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Finite Different Method

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Finite Difference Methods


Finite Difference Methods
A finite difference method obtains a price for a derivative by solving the partial differential equation numerically
Example: • An American put option on a stock that pays a continuous dividend yield q.
ƒ ƒ  2ƒ 2 2  (r  q) S  ½ 2  S  rf t  S S

• Finite difference methods aim to represent the differential equation in the form of a difference equation • We form a grid by considering equally spaced time values and stock price values • Define ƒi,j as the value of ƒ at time iDt when the stock price is jDS

Implicit Finite Difference Method

ƒ  ƒ 1 2 2  2ƒ  (r  q) S   S  rƒ 2 t S 2 S

we set at the node (i,j):

 ƒ ƒ i ,j 1  ƒ i ,j 1  S 2DS and:  2 ƒ  ƒ i ,j 1  ƒ i ,j ƒ i ,j  ƒ i ,j 1     DS 2 DS DS S    2 ƒ ƒ i ,j 1  ƒ i ,j 1  2ƒ i ,j  2 S D S2


If we also set

 ƒ ƒ i 1,j  ƒi ,j  t Dt

we obtain the implicit finite difference method.

Re-arranging we get:

a j ƒi ,j 1  b j ƒi ,j  c j ƒi ,j 1  ƒi 1,j where: The Boundary Conditions
• Example: American put fN,j=0 fN,j=0 N,j

a j ƒi,j 1  b j ƒi,j  c j ƒi ,j 1  ƒi 1,j
• N-1 equations • N-1 unkowns • Exactly 1 solution fN,j=max(K-jΔS,0) f0,j=K


Explicit Finite Difference Method
If f S and  2 f S 2 are assumed to be the same at the (i  1,j ) point as they are at the (i,j ) point we obtain the explicit finite difference method f i 1, j 1  f i 1, j 1 f  S 2 DS and : f i 1, j 1  f i 1, j 1  2 f i 1, j  f  2 S DS 2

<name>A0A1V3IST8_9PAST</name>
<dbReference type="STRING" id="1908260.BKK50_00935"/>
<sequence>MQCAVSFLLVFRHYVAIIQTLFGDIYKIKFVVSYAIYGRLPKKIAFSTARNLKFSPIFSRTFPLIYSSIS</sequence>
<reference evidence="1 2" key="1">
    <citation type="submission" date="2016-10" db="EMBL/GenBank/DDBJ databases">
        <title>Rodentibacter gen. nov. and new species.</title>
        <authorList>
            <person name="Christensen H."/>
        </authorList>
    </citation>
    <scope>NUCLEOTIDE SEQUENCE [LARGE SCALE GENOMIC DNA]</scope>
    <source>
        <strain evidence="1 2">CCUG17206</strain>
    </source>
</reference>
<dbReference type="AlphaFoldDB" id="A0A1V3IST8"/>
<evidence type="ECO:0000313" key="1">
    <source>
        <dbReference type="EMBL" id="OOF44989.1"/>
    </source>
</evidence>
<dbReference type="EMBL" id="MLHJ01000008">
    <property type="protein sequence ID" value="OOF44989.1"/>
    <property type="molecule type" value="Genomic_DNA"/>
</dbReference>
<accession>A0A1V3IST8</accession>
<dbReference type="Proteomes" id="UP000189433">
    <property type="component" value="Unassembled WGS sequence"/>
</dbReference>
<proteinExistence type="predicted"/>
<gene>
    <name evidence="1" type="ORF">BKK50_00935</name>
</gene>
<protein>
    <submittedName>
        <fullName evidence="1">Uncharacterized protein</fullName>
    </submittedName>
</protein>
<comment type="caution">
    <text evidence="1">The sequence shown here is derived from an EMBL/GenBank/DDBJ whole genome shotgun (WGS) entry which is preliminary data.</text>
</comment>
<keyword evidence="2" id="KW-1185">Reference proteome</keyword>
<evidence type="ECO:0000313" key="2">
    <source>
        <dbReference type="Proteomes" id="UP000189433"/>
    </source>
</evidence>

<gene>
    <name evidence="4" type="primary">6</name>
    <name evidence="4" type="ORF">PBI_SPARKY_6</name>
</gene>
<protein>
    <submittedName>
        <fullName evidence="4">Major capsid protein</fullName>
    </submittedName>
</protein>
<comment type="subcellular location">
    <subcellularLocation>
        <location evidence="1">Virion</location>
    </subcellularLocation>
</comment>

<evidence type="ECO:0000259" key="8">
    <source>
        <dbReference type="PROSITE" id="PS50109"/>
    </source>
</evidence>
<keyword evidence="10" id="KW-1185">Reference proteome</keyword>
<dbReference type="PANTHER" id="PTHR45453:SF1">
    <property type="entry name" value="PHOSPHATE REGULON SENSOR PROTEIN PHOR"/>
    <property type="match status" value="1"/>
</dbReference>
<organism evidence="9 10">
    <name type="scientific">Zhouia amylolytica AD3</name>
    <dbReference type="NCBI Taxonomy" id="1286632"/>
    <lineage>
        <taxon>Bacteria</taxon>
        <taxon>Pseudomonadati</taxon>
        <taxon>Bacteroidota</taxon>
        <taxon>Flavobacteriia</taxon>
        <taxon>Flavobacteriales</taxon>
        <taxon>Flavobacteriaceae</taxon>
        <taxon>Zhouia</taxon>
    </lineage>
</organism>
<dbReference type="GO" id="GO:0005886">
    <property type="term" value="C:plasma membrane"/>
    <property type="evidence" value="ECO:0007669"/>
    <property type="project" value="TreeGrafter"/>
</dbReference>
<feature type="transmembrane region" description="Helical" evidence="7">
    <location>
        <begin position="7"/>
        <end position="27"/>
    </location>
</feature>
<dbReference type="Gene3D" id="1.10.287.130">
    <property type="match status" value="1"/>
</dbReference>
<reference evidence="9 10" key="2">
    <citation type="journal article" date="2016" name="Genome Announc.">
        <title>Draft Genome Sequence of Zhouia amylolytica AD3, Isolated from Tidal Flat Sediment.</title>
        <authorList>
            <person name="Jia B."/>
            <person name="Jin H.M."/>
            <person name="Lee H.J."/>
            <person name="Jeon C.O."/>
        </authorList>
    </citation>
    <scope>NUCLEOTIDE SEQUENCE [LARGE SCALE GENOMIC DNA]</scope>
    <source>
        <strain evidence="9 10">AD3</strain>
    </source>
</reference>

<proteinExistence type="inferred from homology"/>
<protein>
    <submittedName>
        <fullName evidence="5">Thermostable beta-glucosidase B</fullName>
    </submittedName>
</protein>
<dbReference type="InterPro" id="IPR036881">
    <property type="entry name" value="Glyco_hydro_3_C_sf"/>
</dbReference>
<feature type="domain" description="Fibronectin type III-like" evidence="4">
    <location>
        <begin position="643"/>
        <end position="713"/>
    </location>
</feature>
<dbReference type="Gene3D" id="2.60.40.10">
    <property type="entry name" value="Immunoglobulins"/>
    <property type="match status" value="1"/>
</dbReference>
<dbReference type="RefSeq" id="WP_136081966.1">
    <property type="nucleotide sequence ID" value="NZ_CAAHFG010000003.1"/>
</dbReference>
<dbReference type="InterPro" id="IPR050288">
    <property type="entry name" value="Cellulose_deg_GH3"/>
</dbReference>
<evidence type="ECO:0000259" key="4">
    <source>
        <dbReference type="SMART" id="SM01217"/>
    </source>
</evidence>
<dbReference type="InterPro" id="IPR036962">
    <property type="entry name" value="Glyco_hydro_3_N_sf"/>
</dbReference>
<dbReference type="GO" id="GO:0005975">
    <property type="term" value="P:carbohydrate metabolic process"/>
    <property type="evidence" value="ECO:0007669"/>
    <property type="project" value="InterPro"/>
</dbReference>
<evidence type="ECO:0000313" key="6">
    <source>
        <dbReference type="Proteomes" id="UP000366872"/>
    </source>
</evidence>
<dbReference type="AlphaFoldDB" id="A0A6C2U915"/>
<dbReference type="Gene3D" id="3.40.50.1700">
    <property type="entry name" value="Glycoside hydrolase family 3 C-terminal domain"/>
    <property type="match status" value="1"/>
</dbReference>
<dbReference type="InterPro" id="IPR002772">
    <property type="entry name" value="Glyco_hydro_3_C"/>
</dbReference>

With the explicit method we do not need to solve any equations. We can immediatel y calculate the value for f i , j from the values one time - step ahead : ƒi , j  a* ƒ i 1, j 1  b* ƒ i 1, j  c* ƒ i 1, j 1 j j j


Implicit vs Explicit Finite Difference Methods ƒi , j +1 ƒi , j ƒi , j –1
Implicit Method

ƒi +1, j +1 ƒi +1, j ƒi , j ƒi +1, j ƒi +1, j –1
Explicit Method





Finite Difference Methods versus Trees
• The explicit finite difference method is equivalent to the trinomial tree approach


Explicit FD method as a Tree pu pm


We need: pu>0,pm>0 and pu>0

This not always true!


• One can show that the implicit finite difference method is equivalent to a multinomial tree approach


Improving Efficiency
• It is computationally more to use a FD method with a grid for lnS than S itself. • For Z=lnS we have:

• For the implicit FD method we get: where: 15

• The step-size is now proportional with S • For the implicit method we get: with: 16

• The explicit equation now becomes:

• with:

• If we set DZ   3Dt , then the three probabilities are positive pu pm pd

• The explicit FD method is now identical to the trinomial tree.


Crank-Nicolson method
• Rolling back with the implicit method: ƒ i , j  a j ƒ i 1, j 1  b j ƒ i 1, j  c j ƒ i 1, j 1 • Rolling back with the implicit method: ƒ i 1, j  a * ƒ i , j 1  b* ƒ i , j  c * ƒ i , j 1 j j j

• If we sum the two, we get: ƒ i , j  ƒ i , j 1  a j ƒ i 1, j 1  b j ƒ i 1, j  c j ƒ i 1, j 1  a * ƒ i , j 1  b* ƒ i , j  c* ƒ i , j 1 j j j

• Defining gi,j as, g i , j  f i , j  a * ƒ i , j 1  b* ƒ i , j  c * ƒ i , j 1 j j j

• we obtain:

a j ƒ i 1, j 1  1  b j ƒ i 1, j  c j ƒ i 1, j 1  g i , j

• This is the Crank-Nicolson scheme

• Why do we care? • The Crank-Nicolson scheme converges faster then either the implicit or the explicit method.


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